Matt was feeling all Glasnost

Isn't that Badly Drawn Boy?

Sleeveless Merino

Award winning already MT500 baggy

Hot news for steel hardtail fans is that Orange are finally producing their skinny steel R8 bike. First shown last year, the new bike is now on the way and should appear in dealers soon. The R8 has a classic Orange wishbone, a Reynolds 853 tubeset, Breezer-style dropouts (with full rackmounts) and a simply lovely two-tone paint job.


Lovely cowled dropouts on the R8

The Orange MIII or M3 is their new jump frame. It’s basically the front end of a Patriot with a hardtail back end and should please those who lament the passing of the Sub Zero. It’ll be £499 for the frameset.


Other Orange news includes the completely new Crush frame. It’s been slightly de-chunked (because of the new MIII) and gains a triple chainset but should still please those who are after a knockabout, fun hardtail.

The P7 is completely revised (partly because it was time and partly to pass the stringent new CE standards for bikes, which are particularly hard on steel hardtails). It features new sliding dropouts, a new Reynolds 631 cro-mo tubeset and a selection of strengthening gussets.

P7 dropouts


The new de-chunked Crush

Extra gussets on the P7

And how about a Yorkshire Tea Tea?

Experimental Orange 224 with datalogging kit mounted and an idler jockey on the pivot to remove pedalling forces. This is after some of their riders finding that they went even faster once they'd snapped a chain...

That prototype again, with idler in view

We showed you this Strange proto 224 with link earlier in the summer

The P7 and the Crush - both completely reworked for 2010

The Diva, Orange‘s women’s bike, gains an extra medium size and it also gains a whole new hardtail cousin, the Diva HT. It also comes in small and medium (around 14in and 16in) and has a nicely non-pink-flowers paintjob that will please the women who don’t always want to ride a Barbie-pink machine out on the trails.


How about an Alpine 160 in Banana Custard Yellow?

...and a Blood in bright green - the 'in' colour for 2010.

Orange are making the most of their new powdercoated rim services.

The classic Orange 224. Did we hear Matt lusting after one? I think we did...

The MIII or M3


Skinny steel fans rejoice!


Singletrack Editor

Chipps wasn’t around for the dawn of mountain biking in the UK, but he likes to claim that he arrived in time for second breakfast (about the time he shows up for work, then…) starting in the bike trade in 1990 and becoming a full time mountain bike journalist at the start of 1994. Over the subsequent quarter century, he has seen mountain bike culture flourish and diversify and bike technology go from rigid steel frames to fully suspended carbon fibre (and sometimes back to rigid steel as well.)

His riding style is best described as ‘medium, wheels on the ground, trail riding’ though he’s been spotted doing everything from endurance downhill racing to 24 hour cross country racing. He favours mid-travel trail bikes and claims to be wheel-size, gear, brake and tyre agnostic. In fact, his garage spans most bicycle flavours, taking in steel hardtails, carbon trail bikes, even a mountain bike tandem, along with road, touring and gravel/cyclocross bikes.

While he’s happy to chat about bikes all day, his real interest is in the people and places that bikes can introduce you to and he talks as fondly about the trails he’s ridden and riders he’s met as the bikes that took him there.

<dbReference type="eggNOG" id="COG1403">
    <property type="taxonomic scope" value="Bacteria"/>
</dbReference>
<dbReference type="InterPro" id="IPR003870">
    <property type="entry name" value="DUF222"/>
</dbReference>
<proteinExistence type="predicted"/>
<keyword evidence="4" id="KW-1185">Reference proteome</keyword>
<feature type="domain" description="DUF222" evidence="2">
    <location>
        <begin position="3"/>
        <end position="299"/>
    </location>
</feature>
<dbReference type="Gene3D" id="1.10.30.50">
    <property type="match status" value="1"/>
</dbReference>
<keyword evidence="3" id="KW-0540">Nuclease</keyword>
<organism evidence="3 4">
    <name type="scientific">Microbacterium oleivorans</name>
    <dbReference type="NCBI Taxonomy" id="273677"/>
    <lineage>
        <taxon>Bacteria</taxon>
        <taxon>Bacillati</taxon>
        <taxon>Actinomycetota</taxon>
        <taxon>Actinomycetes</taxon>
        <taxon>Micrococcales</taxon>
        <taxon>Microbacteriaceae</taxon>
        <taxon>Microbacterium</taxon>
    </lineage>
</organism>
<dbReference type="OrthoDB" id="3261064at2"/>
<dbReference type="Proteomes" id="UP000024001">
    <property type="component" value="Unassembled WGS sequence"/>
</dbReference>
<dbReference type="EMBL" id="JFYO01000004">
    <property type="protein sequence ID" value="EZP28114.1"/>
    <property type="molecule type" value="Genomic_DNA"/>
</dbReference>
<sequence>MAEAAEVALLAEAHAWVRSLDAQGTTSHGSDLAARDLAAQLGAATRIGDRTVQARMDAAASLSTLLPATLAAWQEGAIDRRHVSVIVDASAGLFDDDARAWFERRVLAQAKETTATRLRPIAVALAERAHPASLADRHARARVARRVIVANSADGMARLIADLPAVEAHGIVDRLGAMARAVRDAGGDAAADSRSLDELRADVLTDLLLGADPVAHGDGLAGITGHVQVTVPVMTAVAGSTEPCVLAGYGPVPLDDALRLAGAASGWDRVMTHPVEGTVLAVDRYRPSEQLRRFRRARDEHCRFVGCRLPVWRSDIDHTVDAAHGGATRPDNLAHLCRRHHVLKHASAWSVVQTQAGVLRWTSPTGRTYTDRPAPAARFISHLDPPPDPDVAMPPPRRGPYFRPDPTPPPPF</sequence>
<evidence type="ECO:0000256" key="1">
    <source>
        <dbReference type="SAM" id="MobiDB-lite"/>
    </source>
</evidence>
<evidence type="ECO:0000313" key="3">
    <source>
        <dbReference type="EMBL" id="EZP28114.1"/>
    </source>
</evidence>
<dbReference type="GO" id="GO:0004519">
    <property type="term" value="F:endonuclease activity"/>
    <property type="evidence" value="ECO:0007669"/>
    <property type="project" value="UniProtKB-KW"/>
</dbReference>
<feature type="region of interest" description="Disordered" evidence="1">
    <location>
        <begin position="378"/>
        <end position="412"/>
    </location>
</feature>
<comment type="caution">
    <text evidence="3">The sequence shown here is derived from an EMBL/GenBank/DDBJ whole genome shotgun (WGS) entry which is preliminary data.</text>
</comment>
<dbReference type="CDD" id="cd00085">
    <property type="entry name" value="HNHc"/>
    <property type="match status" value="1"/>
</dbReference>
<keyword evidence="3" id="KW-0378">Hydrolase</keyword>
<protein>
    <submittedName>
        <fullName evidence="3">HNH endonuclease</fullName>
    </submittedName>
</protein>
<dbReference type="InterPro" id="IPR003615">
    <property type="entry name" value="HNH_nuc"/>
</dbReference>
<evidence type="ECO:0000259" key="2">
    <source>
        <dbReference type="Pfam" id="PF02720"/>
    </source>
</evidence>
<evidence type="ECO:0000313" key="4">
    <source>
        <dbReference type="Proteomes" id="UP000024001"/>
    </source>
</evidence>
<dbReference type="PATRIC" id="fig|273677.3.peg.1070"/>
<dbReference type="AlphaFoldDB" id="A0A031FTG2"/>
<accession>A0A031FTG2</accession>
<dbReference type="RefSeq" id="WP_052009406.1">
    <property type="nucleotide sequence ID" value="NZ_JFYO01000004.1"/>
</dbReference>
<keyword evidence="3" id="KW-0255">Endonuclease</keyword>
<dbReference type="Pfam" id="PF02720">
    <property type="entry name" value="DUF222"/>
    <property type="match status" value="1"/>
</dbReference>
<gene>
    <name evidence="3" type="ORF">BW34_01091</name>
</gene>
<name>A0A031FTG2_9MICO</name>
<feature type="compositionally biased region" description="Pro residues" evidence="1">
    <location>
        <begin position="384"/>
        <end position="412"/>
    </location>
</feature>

Comments (20)

    I can’t for the life of me work out the purpose of that idler on the 224. Can someone explain it please!

    It places the chain in line with the pivot, therefore pedaling forces will not try and extend the suspension. I think.

    It makes people talk about their bikes – free publicity.

    It’s a way of having a very effective rear wheel axle path for bump-absorption (that a 224 already has) without having chaingrowth messing things up too much (which can be an issue on long travel single pivot bikes).

    This may be grossly exaggerated but you’ll get the idea. Imagine the axle path is a clock face with the axle starting at 6 o’clock, and as it compresses it travels through 9 o’clock to midnight. In other words a semi circle (again this is a grossly exaggerated).

    Because of a combination of chain ring, pivot placement and axle movement, the chain extends as the suspension compresses. On a single pivot you often feel this as pedal feedback.

    So, if you can have the chain line pretty much in line with your main pivot the amount of chain growth will be minimal. Adding the idler pulley does this, it just alters the chain line, whilst allowing Orange to maintain the same pivot placement etc.

    Or for a different take on this check out the Brooklyn Race Link.

    Good explanation Mildred.. I must cut ‘n’ paste that and save it somewhere 😉

    Any idea of the cost of the R8 as a frameset?

    Any more info on the King ceramic bb? Ta

    cheers mildred, that makes a lot of sense. Does make it look like the chain’ll skip a lot though, not a lot of teeth left to engage on the chainring.

    Loving the 2010 P7. What frame is that? (With all the King kit on?)- Looks amazing.

    hora, Its Chris King’ own line of cielo frames. Check out the website for more info

    Ta and will do. Also -the Orange Tea tshirt- I WANT ONE!

    Strewth. I’d have to save my pocket money for a year:

    Hora gets more pocket money than me!

    It’s not a ceramic King BB, he said that it ‘works with SRAM’ which sounded like ‘it’s ceramic’ 🙂

    Liking the DMR stuff. Liking a lot of the stuff in fact!!!

    Can I be the first to say………someone should have gone to specsavers?

    ‘Chipps ‘working hard’ at SRAM’s coffee stand’

    Sod the coffee, get hamsters (from Top Gear) autograph, the guy with the XX Tshirt behind you 😀

    The mounting hardware for the Brooks front bag and the rear panniers are the same as my Arkel’s. Is Arkel making the bags, or just providing the hardware?